The March of Folly has ratings and reviews. Twice a winner of the Pulitzer Prize, author Barbara Tuchman now tackles the pervasive presence of. 64 quotes from The March of Folly: From Troy to Vietnam: ‘Chief among the forces affecting political folly is lust for power, named by Tacitus as the mo. Pulitzer Prize–winning historian Barbara W. Tuchman, author of the World War I masterpiece The Guns of August, grapples with her boldest subject.

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The sections on the American Revolution and the Vietnam War are interesting in themselves, but one wonders at times, given the detail involved in both cases, if Tuchman is not actually off the rails.

The March of Folly Quotes

Tuchman is usually crisp and succinct. Implicit in Tuchman’s definition of folly is the suggestion that if individuals in power at the time had been wiser the subsequent history could have played out in a peaceful manner. She gives us a comentary.

You should be reading it right now. The length she devoted to her topics are the ideal bad length. When I was in the 4th grade I found a book that my Mom had to read for college in the back of a cupboard. I think I have felt very keenly the feelings of many of our young men concerning this terrible conflict in which we are engaged, but I am sure we are there because of a great humanitarian spirit in the hearts of the people of this nation. The failure of America in Vietnam: If only the American presidents and their staff had listened to advisors who from the beginning questioned the importance of Vietnam and our ability to win there.

They were low-priority, low-impact items that only increased in importance after missteps had caused the situation to blow up. Tuchman presents some troubling facts, mostly about the management of the conflict. I’d love to know what Barbara Tuchman, who wrote this inwould think of the current U. The final portion was pretty long and hefty on Vietnam and, immediately coming off 18 hours of the Ken Burns documentary, the momentum dragged.


In America, where the electoral tuchmzn is drowning in commercial techniques of fund-raising and image-making, we may have completed a circle back to a selection process as unconcerned with qualifications as that which made Darius King of Persia.

Also, within the Vietnam chapters, Ms. So it appears to me, especially with reference to the beginning of the book, where she discusses both the siege of Troy and then the Papacy during the Renaissance, when she seems very shaky indeed.

But there are times in history when this normal course of action fails. Apr 02, Ben Shee rated it it was amazing. I would argue that with no reform the same type of nitwit tolly go on to build a very large empire and was there really anything wiser council would have done but delay the inevitable. Or maybe not so unfortunate. American Betrays Herself in Vietnam The idiocy of the French is described in the book, and then the American presidents go down the same path.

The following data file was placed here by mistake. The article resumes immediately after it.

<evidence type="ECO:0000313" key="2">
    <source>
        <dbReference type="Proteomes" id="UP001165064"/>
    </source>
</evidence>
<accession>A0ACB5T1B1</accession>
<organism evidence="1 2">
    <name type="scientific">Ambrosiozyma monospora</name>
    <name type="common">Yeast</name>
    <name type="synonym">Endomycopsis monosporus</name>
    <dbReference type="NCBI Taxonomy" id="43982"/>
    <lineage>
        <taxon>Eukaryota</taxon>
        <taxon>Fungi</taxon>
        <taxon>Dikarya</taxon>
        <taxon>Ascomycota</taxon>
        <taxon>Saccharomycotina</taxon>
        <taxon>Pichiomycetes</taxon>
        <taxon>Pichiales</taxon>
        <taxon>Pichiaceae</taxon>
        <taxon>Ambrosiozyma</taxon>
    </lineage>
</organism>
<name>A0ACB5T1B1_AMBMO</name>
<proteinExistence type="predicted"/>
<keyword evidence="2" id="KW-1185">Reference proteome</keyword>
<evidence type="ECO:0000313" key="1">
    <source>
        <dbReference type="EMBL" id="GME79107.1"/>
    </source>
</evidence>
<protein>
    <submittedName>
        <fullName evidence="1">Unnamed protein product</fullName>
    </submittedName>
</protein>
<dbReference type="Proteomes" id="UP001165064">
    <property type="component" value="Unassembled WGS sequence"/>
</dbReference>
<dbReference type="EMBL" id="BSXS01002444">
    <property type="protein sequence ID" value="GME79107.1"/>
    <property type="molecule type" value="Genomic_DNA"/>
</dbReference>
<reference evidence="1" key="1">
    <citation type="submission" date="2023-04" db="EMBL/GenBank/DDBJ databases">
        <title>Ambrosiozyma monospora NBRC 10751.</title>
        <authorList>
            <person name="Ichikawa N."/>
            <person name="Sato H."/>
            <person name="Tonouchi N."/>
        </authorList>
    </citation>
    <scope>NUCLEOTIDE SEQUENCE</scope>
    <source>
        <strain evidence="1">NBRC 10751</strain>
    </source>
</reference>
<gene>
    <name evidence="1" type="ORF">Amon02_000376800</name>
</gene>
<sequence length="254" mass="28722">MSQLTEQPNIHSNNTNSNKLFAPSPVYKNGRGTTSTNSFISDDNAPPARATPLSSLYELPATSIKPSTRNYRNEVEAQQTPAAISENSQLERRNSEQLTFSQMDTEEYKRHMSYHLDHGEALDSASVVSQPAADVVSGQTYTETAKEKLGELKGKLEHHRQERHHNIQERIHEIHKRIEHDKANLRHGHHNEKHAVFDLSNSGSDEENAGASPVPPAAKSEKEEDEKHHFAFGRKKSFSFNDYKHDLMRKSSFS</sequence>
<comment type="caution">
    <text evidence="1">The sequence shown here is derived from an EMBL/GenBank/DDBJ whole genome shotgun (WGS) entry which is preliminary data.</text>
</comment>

The idea of the point of office being something bigger than the self is a more modern idea this is briefly addressed in the epilogue. Tuchman demystifies some of it, but tucnman cynicism and bias is most apparent during this chapter. A book which informed my entire world view, and still does.

The March of Folly by Barbara W. Tuchman | : Books

Instead of falling back on just “telling of a story,” Tuchman does what few historians are able to pull off without sounding brbara. Read it Forward Read it first. The last section reminds me very much of Neil Sheehan’s A Bright Shining Liewhich was written several years later than Tuchman’s narrative.

What is clear marh that when incapacity is joined by complacency, the result is the worst possible combination. Living in America we obviously and rightfully approach the American Revolution from an American-centric perspective.


Regardless of whether one could argue the alternatives convincingly, I found the topics a little dry and the text dense at times. May 13, Susan rated it it was amazing. Twice a winner of the Pulitzer Prize, author Barbara Tuchman now tackles the pervasive presence of folly in governments thru the ages.

However, I can now say, somewhat reluctantly, that “The March of Folly” is not up to the standard of Tuchman’s earlier books. The British Lose America 20 years of fumbles – not paying any attention to the mood of the people in the colonies, not evaluating how likely their methods are to succeed.

It qualifies as folly when it is a perverse persistence in a policy demonstrably unworkable or counter-productive. Without carrying this review too far into the book’s wonderful and biting commentary, I will just say that this book is recommended, but not for those that fo,ly no real experience with intellectual historical study.

These are the points when good practices suddenly seem like Follies. This page was last edited on 8 Decemberat Some of this text is laborious and redundant; it’s most surprising. It is in many ways a depressing book, particularly in the light of the incredible stupidity and even more impressive veniality of the current American government. It was a fascinating time. The fact that there is no stated plan at the beginning of the book chapters and sub-headings and synopses, I mean makes me wonder indeed, just how much of a plan she had.

I find this curious indeed and have been wondering for some time why it is so.